The Mariners made a handful of roster moves on Saturday afternoon, per Shannon Drayer of MyNorthwest.com. The club has outrighted pitcher Blake Beavan from the 40-man roster after he cleared waivers and placed DH Corey Hart on the disabled list with a right knee contusion. With the extra roster space, the Mariners activated pitcher James Paxton from the 60-day disabled list.
Paxton, 25, has been on the disabled list since April 9 with a strained lat in his left shoulder. The lefty made only two starts prior to the injury, allowing three runs over 12 innings with a 13/2 K/BB ratio.
Hart, 32, missed 42 games with a stint on the DL between May 19 and July 3 with a strained left hamstring. It is no surprise that the oft-injured veteran is back on the DL. He has slashed a disappointing .203/.278/.314 with five home runs and 20 RBI in his first season with the Mariners after signing a one-year, $6 million deal back in December.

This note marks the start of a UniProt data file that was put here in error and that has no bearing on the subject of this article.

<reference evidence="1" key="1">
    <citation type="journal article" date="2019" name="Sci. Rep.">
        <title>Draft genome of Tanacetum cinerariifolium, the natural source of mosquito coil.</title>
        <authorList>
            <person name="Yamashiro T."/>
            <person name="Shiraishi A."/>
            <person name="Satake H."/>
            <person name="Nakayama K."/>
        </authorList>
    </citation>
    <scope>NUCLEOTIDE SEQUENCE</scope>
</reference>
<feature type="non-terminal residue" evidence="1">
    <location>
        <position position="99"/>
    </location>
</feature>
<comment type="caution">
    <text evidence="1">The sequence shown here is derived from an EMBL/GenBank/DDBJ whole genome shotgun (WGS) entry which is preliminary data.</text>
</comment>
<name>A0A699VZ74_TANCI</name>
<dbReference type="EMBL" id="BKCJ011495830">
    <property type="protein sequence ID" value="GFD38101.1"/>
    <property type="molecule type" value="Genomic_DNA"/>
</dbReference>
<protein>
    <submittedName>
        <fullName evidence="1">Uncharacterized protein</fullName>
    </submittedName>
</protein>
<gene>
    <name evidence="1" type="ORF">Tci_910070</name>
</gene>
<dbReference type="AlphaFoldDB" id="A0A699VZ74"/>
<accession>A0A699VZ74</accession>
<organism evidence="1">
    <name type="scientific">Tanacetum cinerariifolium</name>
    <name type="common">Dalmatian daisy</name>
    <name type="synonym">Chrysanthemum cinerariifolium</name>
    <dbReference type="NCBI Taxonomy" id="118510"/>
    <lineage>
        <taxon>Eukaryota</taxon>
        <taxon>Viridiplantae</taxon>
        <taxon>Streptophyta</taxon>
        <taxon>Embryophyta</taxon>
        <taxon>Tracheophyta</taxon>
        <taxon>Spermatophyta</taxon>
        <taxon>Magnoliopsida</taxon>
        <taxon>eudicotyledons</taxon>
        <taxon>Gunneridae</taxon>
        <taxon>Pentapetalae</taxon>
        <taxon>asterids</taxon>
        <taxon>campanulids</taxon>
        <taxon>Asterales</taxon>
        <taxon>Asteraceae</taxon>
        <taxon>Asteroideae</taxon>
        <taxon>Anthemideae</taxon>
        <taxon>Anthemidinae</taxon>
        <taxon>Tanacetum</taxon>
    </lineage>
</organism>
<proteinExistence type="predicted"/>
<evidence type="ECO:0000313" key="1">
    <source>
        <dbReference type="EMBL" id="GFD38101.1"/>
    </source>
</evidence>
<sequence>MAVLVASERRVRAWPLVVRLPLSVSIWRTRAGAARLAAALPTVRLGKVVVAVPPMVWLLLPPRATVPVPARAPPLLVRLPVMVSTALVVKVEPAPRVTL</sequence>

Beavan, 25, has missed most of the season with an impingement in his right shoulder. He made one start for the Mariners in the big leagues, allowing two runs over four innings against the Rangers on April 15. In 21 non-rehab innings in the minors, Beavan has a 2.14 ERA with a 14/9 K/BB ratio.
The Astros’ sign-stealing story broke in November, a steady drumbeat of coverage of it lasted through December and into January, when Rob Manfred’s report came out about it. The report was damning and, in its wake, Houston’s manager and general manger were both suspended and then fired.
After that a steady stream of media reports came out which not only made the whole affair seem even worse than Manfred’s report suggested, but which also suggested that, on some level, Major League Baseball had bungled it all and it was even worse than it had first seemed.
Rather than Manfred and the Astros putting this all behind them, the story grew. As it grew, both the Red Sox and Mets fired their managers and, in a few isolated media appearances, Astros’ players seemed ill-prepared for questions on it all. Once spring training began the Astros made even worse public appearances and, for the past week and change, each day has given us a new player or three angrily speaking out about how mad they are at the Astros and how poorly they’ve handled all of this.
Why have they handled it so poorly? As always, look to poor leadership:
In other news, Crane was — and I am not making this up — recently named the Houston Sports Executive of the Year. An award he has totally, totally earned, right?